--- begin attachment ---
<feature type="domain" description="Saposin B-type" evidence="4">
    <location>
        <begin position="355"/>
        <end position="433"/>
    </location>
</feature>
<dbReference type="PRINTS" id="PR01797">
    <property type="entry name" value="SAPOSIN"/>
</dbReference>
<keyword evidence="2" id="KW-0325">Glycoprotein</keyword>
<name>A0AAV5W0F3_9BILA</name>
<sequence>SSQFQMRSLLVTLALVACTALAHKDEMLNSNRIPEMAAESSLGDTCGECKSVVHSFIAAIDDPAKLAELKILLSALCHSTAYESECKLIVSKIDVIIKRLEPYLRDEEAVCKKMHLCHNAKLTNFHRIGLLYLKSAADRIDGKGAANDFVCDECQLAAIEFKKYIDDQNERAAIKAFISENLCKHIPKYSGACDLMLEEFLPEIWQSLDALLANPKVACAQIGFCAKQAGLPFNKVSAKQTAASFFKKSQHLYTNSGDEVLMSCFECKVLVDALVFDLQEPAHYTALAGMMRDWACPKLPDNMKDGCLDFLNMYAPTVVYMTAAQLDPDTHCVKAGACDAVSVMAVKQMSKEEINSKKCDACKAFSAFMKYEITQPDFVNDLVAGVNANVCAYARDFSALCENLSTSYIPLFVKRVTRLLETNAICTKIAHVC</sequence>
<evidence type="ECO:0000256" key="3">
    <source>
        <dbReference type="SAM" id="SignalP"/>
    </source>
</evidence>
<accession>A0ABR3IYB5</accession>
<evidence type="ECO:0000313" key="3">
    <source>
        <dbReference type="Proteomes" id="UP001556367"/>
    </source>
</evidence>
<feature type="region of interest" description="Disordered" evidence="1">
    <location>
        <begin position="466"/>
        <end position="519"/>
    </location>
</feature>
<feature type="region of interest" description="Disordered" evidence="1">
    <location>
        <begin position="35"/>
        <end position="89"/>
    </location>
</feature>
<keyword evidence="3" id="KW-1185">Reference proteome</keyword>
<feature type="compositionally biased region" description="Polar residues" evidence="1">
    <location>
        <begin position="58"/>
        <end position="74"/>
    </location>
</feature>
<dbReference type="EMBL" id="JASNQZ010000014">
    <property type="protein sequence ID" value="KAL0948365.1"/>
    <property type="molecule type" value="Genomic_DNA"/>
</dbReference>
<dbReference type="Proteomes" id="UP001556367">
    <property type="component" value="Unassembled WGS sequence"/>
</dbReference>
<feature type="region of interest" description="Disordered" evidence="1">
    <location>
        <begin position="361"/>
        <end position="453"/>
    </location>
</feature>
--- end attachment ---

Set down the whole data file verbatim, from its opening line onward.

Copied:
<feature type="domain" description="Saposin B-type" evidence="4">
    <location>
        <begin position="355"/>
        <end position="433"/>
    </location>
</feature>
<dbReference type="PRINTS" id="PR01797">
    <property type="entry name" value="SAPOSIN"/>
</dbReference>
<keyword evidence="2" id="KW-0325">Glycoprotein</keyword>
<name>A0AAV5W0F3_9BILA</name>
<sequence>SSQFQMRSLLVTLALVACTALAHKDEMLNSNRIPEMAAESSLGDTCGECKSVVHSFIAAIDDPAKLAELKILLSALCHSTAYESECKLIVSKIDVIIKRLEPYLRDEEAVCKKMHLCHNAKLTNFHRIGLLYLKSAADRIDGKGAANDFVCDECQLAAIEFKKYIDDQNERAAIKAFISENLCKHIPKYSGACDLMLEEFLPEIWQSLDALLANPKVACAQIGFCAKQAGLPFNKVSAKQTAASFFKKSQHLYTNSGDEVLMSCFECKVLVDALVFDLQEPAHYTALAGMMRDWACPKLPDNMKDGCLDFLNMYAPTVVYMTAAQLDPDTHCVKAGACDAVSVMAVKQMSKEEINSKKCDACKAFSAFMKYEITQPDFVNDLVAGVNANVCAYARDFSALCENLSTSYIPLFVKRVTRLLETNAICTKIAHVC</sequence>
<evidence type="ECO:0000256" key="3">
    <source>
        <dbReference type="SAM" id="SignalP"/>
    </source>
</evidence>
<accession>A0ABR3IYB5</accession>
<evidence type="ECO:0000313" key="3">
    <source>
        <dbReference type="Proteomes" id="UP001556367"/>
    </source>
</evidence>
<feature type="region of interest" description="Disordered" evidence="1">
    <location>
        <begin position="466"/>
        <end position="519"/>
    </location>
</feature>
<feature type="region of interest" description="Disordered" evidence="1">
    <location>
        <begin position="35"/>
        <end position="89"/>
    </location>
</feature>
<keyword evidence="3" id="KW-1185">Reference proteome</keyword>
<feature type="compositionally biased region" description="Polar residues" evidence="1">
    <location>
        <begin position="58"/>
        <end position="74"/>
    </location>
</feature>
<dbReference type="EMBL" id="JASNQZ010000014">
    <property type="protein sequence ID" value="KAL0948365.1"/>
    <property type="molecule type" value="Genomic_DNA"/>
</dbReference>
<dbReference type="Proteomes" id="UP001556367">
    <property type="component" value="Unassembled WGS sequence"/>
</dbReference>
<feature type="region of interest" description="Disordered" evidence="1">
    <location>
        <begin position="361"/>
        <end position="453"/>
    </location>
</feature>